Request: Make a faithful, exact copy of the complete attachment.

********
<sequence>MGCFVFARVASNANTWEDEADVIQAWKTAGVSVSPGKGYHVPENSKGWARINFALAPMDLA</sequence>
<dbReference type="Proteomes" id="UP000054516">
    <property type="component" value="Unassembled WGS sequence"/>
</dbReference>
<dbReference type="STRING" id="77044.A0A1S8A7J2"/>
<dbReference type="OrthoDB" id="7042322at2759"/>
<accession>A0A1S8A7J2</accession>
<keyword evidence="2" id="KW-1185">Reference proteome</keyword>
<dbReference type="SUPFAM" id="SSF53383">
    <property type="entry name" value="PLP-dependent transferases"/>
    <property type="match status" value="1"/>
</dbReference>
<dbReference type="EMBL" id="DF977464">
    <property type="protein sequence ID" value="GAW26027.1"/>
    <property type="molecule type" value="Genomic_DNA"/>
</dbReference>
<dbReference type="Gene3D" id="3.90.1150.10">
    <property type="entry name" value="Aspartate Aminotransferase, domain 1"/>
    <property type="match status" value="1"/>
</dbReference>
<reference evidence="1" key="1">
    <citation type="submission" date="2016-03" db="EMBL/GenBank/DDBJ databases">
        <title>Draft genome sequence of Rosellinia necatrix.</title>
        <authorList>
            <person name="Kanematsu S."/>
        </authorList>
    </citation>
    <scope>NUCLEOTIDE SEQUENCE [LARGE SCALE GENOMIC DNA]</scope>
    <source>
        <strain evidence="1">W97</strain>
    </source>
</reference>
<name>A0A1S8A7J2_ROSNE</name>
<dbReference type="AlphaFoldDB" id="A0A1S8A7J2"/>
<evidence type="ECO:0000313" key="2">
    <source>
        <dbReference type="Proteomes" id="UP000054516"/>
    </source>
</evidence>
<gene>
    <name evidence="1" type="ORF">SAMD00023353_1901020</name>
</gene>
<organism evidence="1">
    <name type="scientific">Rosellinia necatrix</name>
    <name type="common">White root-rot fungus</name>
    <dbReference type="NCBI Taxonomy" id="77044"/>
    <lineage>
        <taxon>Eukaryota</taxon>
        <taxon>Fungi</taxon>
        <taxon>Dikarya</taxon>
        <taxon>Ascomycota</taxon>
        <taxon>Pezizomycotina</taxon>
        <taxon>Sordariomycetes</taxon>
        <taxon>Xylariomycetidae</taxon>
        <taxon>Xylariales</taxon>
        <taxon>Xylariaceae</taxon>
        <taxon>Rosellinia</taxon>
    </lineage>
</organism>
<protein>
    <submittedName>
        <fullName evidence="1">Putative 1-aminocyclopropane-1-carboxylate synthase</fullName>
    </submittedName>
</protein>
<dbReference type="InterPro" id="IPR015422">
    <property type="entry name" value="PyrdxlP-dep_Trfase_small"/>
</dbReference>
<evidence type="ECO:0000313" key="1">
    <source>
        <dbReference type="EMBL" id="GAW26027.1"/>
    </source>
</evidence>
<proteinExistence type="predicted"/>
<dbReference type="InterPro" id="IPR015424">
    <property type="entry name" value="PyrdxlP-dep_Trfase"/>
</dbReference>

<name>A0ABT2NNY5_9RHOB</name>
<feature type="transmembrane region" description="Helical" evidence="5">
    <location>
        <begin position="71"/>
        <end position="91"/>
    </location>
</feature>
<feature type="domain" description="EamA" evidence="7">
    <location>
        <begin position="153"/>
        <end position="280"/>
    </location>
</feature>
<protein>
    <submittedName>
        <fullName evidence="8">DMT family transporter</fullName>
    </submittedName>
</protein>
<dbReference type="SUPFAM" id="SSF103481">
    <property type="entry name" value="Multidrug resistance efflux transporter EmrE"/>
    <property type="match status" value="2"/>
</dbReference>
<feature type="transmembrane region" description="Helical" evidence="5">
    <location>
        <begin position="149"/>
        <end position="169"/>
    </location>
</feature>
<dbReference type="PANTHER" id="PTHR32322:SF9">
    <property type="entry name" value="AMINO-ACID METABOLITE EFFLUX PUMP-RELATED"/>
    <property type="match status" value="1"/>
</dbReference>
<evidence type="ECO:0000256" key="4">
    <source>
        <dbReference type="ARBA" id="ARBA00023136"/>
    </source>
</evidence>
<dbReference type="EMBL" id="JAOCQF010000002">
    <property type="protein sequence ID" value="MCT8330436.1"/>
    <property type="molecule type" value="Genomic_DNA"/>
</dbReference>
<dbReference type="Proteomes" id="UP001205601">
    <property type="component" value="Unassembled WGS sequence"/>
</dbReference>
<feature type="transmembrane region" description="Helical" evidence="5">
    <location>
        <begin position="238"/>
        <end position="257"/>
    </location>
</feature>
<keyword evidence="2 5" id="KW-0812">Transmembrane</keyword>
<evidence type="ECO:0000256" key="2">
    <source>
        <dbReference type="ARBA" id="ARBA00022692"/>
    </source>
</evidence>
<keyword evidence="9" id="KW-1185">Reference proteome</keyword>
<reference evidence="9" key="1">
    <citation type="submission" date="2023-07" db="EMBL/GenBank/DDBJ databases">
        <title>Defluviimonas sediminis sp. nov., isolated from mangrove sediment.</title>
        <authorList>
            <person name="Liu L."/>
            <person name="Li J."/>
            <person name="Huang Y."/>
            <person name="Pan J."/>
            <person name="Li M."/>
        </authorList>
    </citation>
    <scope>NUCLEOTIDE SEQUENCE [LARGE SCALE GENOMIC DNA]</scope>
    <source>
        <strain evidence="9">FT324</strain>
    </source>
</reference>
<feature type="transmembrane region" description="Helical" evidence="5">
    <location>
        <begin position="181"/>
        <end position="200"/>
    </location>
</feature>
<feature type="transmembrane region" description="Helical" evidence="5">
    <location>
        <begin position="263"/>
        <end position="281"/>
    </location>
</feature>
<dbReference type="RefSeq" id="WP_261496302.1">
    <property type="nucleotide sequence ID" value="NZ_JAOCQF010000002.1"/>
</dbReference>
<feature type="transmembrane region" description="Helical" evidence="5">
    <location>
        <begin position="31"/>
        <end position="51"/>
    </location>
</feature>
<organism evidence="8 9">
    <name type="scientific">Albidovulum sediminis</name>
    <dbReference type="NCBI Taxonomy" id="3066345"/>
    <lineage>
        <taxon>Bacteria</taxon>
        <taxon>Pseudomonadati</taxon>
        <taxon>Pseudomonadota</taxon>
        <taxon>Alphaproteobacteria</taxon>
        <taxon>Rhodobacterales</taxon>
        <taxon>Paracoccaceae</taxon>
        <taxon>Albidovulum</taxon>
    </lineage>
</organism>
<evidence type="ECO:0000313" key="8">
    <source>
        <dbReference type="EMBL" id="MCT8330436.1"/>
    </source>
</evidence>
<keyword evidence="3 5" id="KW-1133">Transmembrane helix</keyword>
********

<sequence>MGCFVFARVASNANTWEDEADVIQAWKTAGVSVSPGKGYHVPENSKGWARINFALAPMDLA</sequence>
<dbReference type="Proteomes" id="UP000054516">
    <property type="component" value="Unassembled WGS sequence"/>
</dbReference>
<dbReference type="STRING" id="77044.A0A1S8A7J2"/>
<dbReference type="OrthoDB" id="7042322at2759"/>
<accession>A0A1S8A7J2</accession>
<keyword evidence="2" id="KW-1185">Reference proteome</keyword>
<dbReference type="SUPFAM" id="SSF53383">
    <property type="entry name" value="PLP-dependent transferases"/>
    <property type="match status" value="1"/>
</dbReference>
<dbReference type="EMBL" id="DF977464">
    <property type="protein sequence ID" value="GAW26027.1"/>
    <property type="molecule type" value="Genomic_DNA"/>
</dbReference>
<dbReference type="Gene3D" id="3.90.1150.10">
    <property type="entry name" value="Aspartate Aminotransferase, domain 1"/>
    <property type="match status" value="1"/>
</dbReference>
<reference evidence="1" key="1">
    <citation type="submission" date="2016-03" db="EMBL/GenBank/DDBJ databases">
        <title>Draft genome sequence of Rosellinia necatrix.</title>
        <authorList>
            <person name="Kanematsu S."/>
        </authorList>
    </citation>
    <scope>NUCLEOTIDE SEQUENCE [LARGE SCALE GENOMIC DNA]</scope>
    <source>
        <strain evidence="1">W97</strain>
    </source>
</reference>
<name>A0A1S8A7J2_ROSNE</name>
<dbReference type="AlphaFoldDB" id="A0A1S8A7J2"/>
<evidence type="ECO:0000313" key="2">
    <source>
        <dbReference type="Proteomes" id="UP000054516"/>
    </source>
</evidence>
<gene>
    <name evidence="1" type="ORF">SAMD00023353_1901020</name>
</gene>
<organism evidence="1">
    <name type="scientific">Rosellinia necatrix</name>
    <name type="common">White root-rot fungus</name>
    <dbReference type="NCBI Taxonomy" id="77044"/>
    <lineage>
        <taxon>Eukaryota</taxon>
        <taxon>Fungi</taxon>
        <taxon>Dikarya</taxon>
        <taxon>Ascomycota</taxon>
        <taxon>Pezizomycotina</taxon>
        <taxon>Sordariomycetes</taxon>
        <taxon>Xylariomycetidae</taxon>
        <taxon>Xylariales</taxon>
        <taxon>Xylariaceae</taxon>
        <taxon>Rosellinia</taxon>
    </lineage>
</organism>
<protein>
    <submittedName>
        <fullName evidence="1">Putative 1-aminocyclopropane-1-carboxylate synthase</fullName>
    </submittedName>
</protein>
<dbReference type="InterPro" id="IPR015422">
    <property type="entry name" value="PyrdxlP-dep_Trfase_small"/>
</dbReference>
<evidence type="ECO:0000313" key="1">
    <source>
        <dbReference type="EMBL" id="GAW26027.1"/>
    </source>
</evidence>
<proteinExistence type="predicted"/>
<dbReference type="InterPro" id="IPR015424">
    <property type="entry name" value="PyrdxlP-dep_Trfase"/>
</dbReference>

<name>A0ABT2NNY5_9RHOB</name>
<feature type="transmembrane region" description="Helical" evidence="5">
    <location>
        <begin position="71"/>
        <end position="91"/>
    </location>
</feature>
<feature type="domain" description="EamA" evidence="7">
    <location>
        <begin position="153"/>
        <end position="280"/>
    </location>
</feature>
<protein>
    <submittedName>
        <fullName evidence="8">DMT family transporter</fullName>
    </submittedName>
</protein>
<dbReference type="SUPFAM" id="SSF103481">
    <property type="entry name" value="Multidrug resistance efflux transporter EmrE"/>
    <property type="match status" value="2"/>
</dbReference>
<feature type="transmembrane region" description="Helical" evidence="5">
    <location>
        <begin position="149"/>
        <end position="169"/>
    </location>
</feature>
<dbReference type="PANTHER" id="PTHR32322:SF9">
    <property type="entry name" value="AMINO-ACID METABOLITE EFFLUX PUMP-RELATED"/>
    <property type="match status" value="1"/>
</dbReference>
<evidence type="ECO:0000256" key="4">
    <source>
        <dbReference type="ARBA" id="ARBA00023136"/>
    </source>
</evidence>
<dbReference type="EMBL" id="JAOCQF010000002">
    <property type="protein sequence ID" value="MCT8330436.1"/>
    <property type="molecule type" value="Genomic_DNA"/>
</dbReference>
<dbReference type="Proteomes" id="UP001205601">
    <property type="component" value="Unassembled WGS sequence"/>
</dbReference>
<feature type="transmembrane region" description="Helical" evidence="5">
    <location>
        <begin position="238"/>
        <end position="257"/>
    </location>
</feature>
<keyword evidence="2 5" id="KW-0812">Transmembrane</keyword>
<evidence type="ECO:0000256" key="2">
    <source>
        <dbReference type="ARBA" id="ARBA00022692"/>
    </source>
</evidence>
<keyword evidence="9" id="KW-1185">Reference proteome</keyword>
<reference evidence="9" key="1">
    <citation type="submission" date="2023-07" db="EMBL/GenBank/DDBJ databases">
        <title>Defluviimonas sediminis sp. nov., isolated from mangrove sediment.</title>
        <authorList>
            <person name="Liu L."/>
            <person name="Li J."/>
            <person name="Huang Y."/>
            <person name="Pan J."/>
            <person name="Li M."/>
        </authorList>
    </citation>
    <scope>NUCLEOTIDE SEQUENCE [LARGE SCALE GENOMIC DNA]</scope>
    <source>
        <strain evidence="9">FT324</strain>
    </source>
</reference>
<feature type="transmembrane region" description="Helical" evidence="5">
    <location>
        <begin position="181"/>
        <end position="200"/>
    </location>
</feature>
<feature type="transmembrane region" description="Helical" evidence="5">
    <location>
        <begin position="263"/>
        <end position="281"/>
    </location>
</feature>
<dbReference type="RefSeq" id="WP_261496302.1">
    <property type="nucleotide sequence ID" value="NZ_JAOCQF010000002.1"/>
</dbReference>
<feature type="transmembrane region" description="Helical" evidence="5">
    <location>
        <begin position="31"/>
        <end position="51"/>
    </location>
</feature>
<organism evidence="8 9">
    <name type="scientific">Albidovulum sediminis</name>
    <dbReference type="NCBI Taxonomy" id="3066345"/>
    <lineage>
        <taxon>Bacteria</taxon>
        <taxon>Pseudomonadati</taxon>
        <taxon>Pseudomonadota</taxon>
        <taxon>Alphaproteobacteria</taxon>
        <taxon>Rhodobacterales</taxon>
        <taxon>Paracoccaceae</taxon>
        <taxon>Albidovulum</taxon>
    </lineage>
</organism>
<evidence type="ECO:0000313" key="8">
    <source>
        <dbReference type="EMBL" id="MCT8330436.1"/>
    </source>
</evidence>
<keyword evidence="3 5" id="KW-1133">Transmembrane helix</keyword>